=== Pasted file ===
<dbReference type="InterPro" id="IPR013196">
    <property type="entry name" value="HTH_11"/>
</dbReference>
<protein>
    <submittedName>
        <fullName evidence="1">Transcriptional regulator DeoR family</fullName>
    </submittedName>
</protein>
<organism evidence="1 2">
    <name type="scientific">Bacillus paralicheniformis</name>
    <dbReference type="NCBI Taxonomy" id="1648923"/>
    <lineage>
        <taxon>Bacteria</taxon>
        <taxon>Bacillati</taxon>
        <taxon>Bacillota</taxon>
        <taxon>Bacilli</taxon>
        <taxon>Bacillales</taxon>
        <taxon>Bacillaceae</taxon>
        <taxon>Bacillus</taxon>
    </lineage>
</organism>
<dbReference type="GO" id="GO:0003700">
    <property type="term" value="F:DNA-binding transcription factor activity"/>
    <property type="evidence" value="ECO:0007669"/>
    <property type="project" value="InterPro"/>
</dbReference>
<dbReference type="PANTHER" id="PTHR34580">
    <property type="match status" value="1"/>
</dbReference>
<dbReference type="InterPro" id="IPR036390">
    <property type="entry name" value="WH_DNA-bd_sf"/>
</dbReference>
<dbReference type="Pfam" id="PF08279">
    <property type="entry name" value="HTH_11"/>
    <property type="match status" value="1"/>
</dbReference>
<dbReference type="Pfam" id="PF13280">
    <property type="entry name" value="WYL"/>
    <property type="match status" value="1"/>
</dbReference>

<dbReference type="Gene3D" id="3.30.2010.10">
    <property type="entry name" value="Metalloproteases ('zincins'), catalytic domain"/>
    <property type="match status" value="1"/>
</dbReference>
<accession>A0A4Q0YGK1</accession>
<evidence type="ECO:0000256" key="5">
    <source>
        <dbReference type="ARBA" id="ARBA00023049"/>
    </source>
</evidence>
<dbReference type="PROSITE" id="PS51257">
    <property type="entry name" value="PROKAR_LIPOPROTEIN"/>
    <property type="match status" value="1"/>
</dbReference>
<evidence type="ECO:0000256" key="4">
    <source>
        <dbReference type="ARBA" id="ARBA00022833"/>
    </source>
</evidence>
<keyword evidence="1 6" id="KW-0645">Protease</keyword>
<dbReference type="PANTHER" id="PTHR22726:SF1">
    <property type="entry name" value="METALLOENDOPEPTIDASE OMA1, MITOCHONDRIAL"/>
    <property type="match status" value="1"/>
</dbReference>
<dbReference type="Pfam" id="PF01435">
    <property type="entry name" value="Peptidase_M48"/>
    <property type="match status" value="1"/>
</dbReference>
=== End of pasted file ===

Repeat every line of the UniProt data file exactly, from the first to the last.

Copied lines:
<dbReference type="InterPro" id="IPR013196">
    <property type="entry name" value="HTH_11"/>
</dbReference>
<protein>
    <submittedName>
        <fullName evidence="1">Transcriptional regulator DeoR family</fullName>
    </submittedName>
</protein>
<organism evidence="1 2">
    <name type="scientific">Bacillus paralicheniformis</name>
    <dbReference type="NCBI Taxonomy" id="1648923"/>
    <lineage>
        <taxon>Bacteria</taxon>
        <taxon>Bacillati</taxon>
        <taxon>Bacillota</taxon>
        <taxon>Bacilli</taxon>
        <taxon>Bacillales</taxon>
        <taxon>Bacillaceae</taxon>
        <taxon>Bacillus</taxon>
    </lineage>
</organism>
<dbReference type="GO" id="GO:0003700">
    <property type="term" value="F:DNA-binding transcription factor activity"/>
    <property type="evidence" value="ECO:0007669"/>
    <property type="project" value="InterPro"/>
</dbReference>
<dbReference type="PANTHER" id="PTHR34580">
    <property type="match status" value="1"/>
</dbReference>
<dbReference type="InterPro" id="IPR036390">
    <property type="entry name" value="WH_DNA-bd_sf"/>
</dbReference>
<dbReference type="Pfam" id="PF08279">
    <property type="entry name" value="HTH_11"/>
    <property type="match status" value="1"/>
</dbReference>
<dbReference type="Pfam" id="PF13280">
    <property type="entry name" value="WYL"/>
    <property type="match status" value="1"/>
</dbReference>

<dbReference type="Gene3D" id="3.30.2010.10">
    <property type="entry name" value="Metalloproteases ('zincins'), catalytic domain"/>
    <property type="match status" value="1"/>
</dbReference>
<accession>A0A4Q0YGK1</accession>
<evidence type="ECO:0000256" key="5">
    <source>
        <dbReference type="ARBA" id="ARBA00023049"/>
    </source>
</evidence>
<dbReference type="PROSITE" id="PS51257">
    <property type="entry name" value="PROKAR_LIPOPROTEIN"/>
    <property type="match status" value="1"/>
</dbReference>
<evidence type="ECO:0000256" key="4">
    <source>
        <dbReference type="ARBA" id="ARBA00022833"/>
    </source>
</evidence>
<keyword evidence="1 6" id="KW-0645">Protease</keyword>
<dbReference type="PANTHER" id="PTHR22726:SF1">
    <property type="entry name" value="METALLOENDOPEPTIDASE OMA1, MITOCHONDRIAL"/>
    <property type="match status" value="1"/>
</dbReference>
<dbReference type="Pfam" id="PF01435">
    <property type="entry name" value="Peptidase_M48"/>
    <property type="match status" value="1"/>
</dbReference>